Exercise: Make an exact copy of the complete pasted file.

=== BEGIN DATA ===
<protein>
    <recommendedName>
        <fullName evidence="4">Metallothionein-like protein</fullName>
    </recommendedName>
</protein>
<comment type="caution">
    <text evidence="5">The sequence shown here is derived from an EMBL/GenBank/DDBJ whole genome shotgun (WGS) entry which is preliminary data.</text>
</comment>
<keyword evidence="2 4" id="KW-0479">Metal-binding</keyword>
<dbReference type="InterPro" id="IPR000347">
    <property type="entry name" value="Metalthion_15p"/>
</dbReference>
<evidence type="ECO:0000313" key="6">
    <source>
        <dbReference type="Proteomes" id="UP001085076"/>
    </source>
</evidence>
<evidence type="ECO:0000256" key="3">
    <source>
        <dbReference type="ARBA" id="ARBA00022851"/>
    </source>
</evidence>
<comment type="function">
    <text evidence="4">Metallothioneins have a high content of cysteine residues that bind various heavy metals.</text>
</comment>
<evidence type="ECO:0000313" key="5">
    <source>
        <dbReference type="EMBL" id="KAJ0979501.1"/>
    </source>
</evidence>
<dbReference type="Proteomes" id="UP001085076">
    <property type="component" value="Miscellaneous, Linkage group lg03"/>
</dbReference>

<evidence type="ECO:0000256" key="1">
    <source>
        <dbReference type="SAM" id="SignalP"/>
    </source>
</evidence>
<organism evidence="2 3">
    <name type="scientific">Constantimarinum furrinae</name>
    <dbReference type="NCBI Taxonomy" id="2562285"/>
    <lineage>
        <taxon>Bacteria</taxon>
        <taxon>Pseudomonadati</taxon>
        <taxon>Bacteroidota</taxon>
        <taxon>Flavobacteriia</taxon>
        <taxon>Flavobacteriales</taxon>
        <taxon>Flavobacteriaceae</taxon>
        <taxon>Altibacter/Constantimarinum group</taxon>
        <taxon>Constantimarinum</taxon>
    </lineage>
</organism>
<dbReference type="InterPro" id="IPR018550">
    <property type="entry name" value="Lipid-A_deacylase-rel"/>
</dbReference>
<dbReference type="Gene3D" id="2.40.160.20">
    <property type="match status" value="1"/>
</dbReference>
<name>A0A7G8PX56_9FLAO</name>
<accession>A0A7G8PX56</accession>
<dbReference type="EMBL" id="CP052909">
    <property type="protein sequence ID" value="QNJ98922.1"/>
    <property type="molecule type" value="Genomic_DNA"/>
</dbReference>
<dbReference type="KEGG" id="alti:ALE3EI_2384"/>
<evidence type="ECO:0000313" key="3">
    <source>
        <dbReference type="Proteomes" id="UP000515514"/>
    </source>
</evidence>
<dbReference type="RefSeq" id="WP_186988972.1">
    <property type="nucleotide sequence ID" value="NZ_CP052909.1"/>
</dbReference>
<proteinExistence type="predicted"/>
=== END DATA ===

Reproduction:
<protein>
    <recommendedName>
        <fullName evidence="4">Metallothionein-like protein</fullName>
    </recommendedName>
</protein>
<comment type="caution">
    <text evidence="5">The sequence shown here is derived from an EMBL/GenBank/DDBJ whole genome shotgun (WGS) entry which is preliminary data.</text>
</comment>
<keyword evidence="2 4" id="KW-0479">Metal-binding</keyword>
<dbReference type="InterPro" id="IPR000347">
    <property type="entry name" value="Metalthion_15p"/>
</dbReference>
<evidence type="ECO:0000313" key="6">
    <source>
        <dbReference type="Proteomes" id="UP001085076"/>
    </source>
</evidence>
<evidence type="ECO:0000256" key="3">
    <source>
        <dbReference type="ARBA" id="ARBA00022851"/>
    </source>
</evidence>
<comment type="function">
    <text evidence="4">Metallothioneins have a high content of cysteine residues that bind various heavy metals.</text>
</comment>
<evidence type="ECO:0000313" key="5">
    <source>
        <dbReference type="EMBL" id="KAJ0979501.1"/>
    </source>
</evidence>
<dbReference type="Proteomes" id="UP001085076">
    <property type="component" value="Miscellaneous, Linkage group lg03"/>
</dbReference>

<evidence type="ECO:0000256" key="1">
    <source>
        <dbReference type="SAM" id="SignalP"/>
    </source>
</evidence>
<organism evidence="2 3">
    <name type="scientific">Constantimarinum furrinae</name>
    <dbReference type="NCBI Taxonomy" id="2562285"/>
    <lineage>
        <taxon>Bacteria</taxon>
        <taxon>Pseudomonadati</taxon>
        <taxon>Bacteroidota</taxon>
        <taxon>Flavobacteriia</taxon>
        <taxon>Flavobacteriales</taxon>
        <taxon>Flavobacteriaceae</taxon>
        <taxon>Altibacter/Constantimarinum group</taxon>
        <taxon>Constantimarinum</taxon>
    </lineage>
</organism>
<dbReference type="InterPro" id="IPR018550">
    <property type="entry name" value="Lipid-A_deacylase-rel"/>
</dbReference>
<dbReference type="Gene3D" id="2.40.160.20">
    <property type="match status" value="1"/>
</dbReference>
<name>A0A7G8PX56_9FLAO</name>
<accession>A0A7G8PX56</accession>
<dbReference type="EMBL" id="CP052909">
    <property type="protein sequence ID" value="QNJ98922.1"/>
    <property type="molecule type" value="Genomic_DNA"/>
</dbReference>
<dbReference type="KEGG" id="alti:ALE3EI_2384"/>
<evidence type="ECO:0000313" key="3">
    <source>
        <dbReference type="Proteomes" id="UP000515514"/>
    </source>
</evidence>
<dbReference type="RefSeq" id="WP_186988972.1">
    <property type="nucleotide sequence ID" value="NZ_CP052909.1"/>
</dbReference>
<proteinExistence type="predicted"/>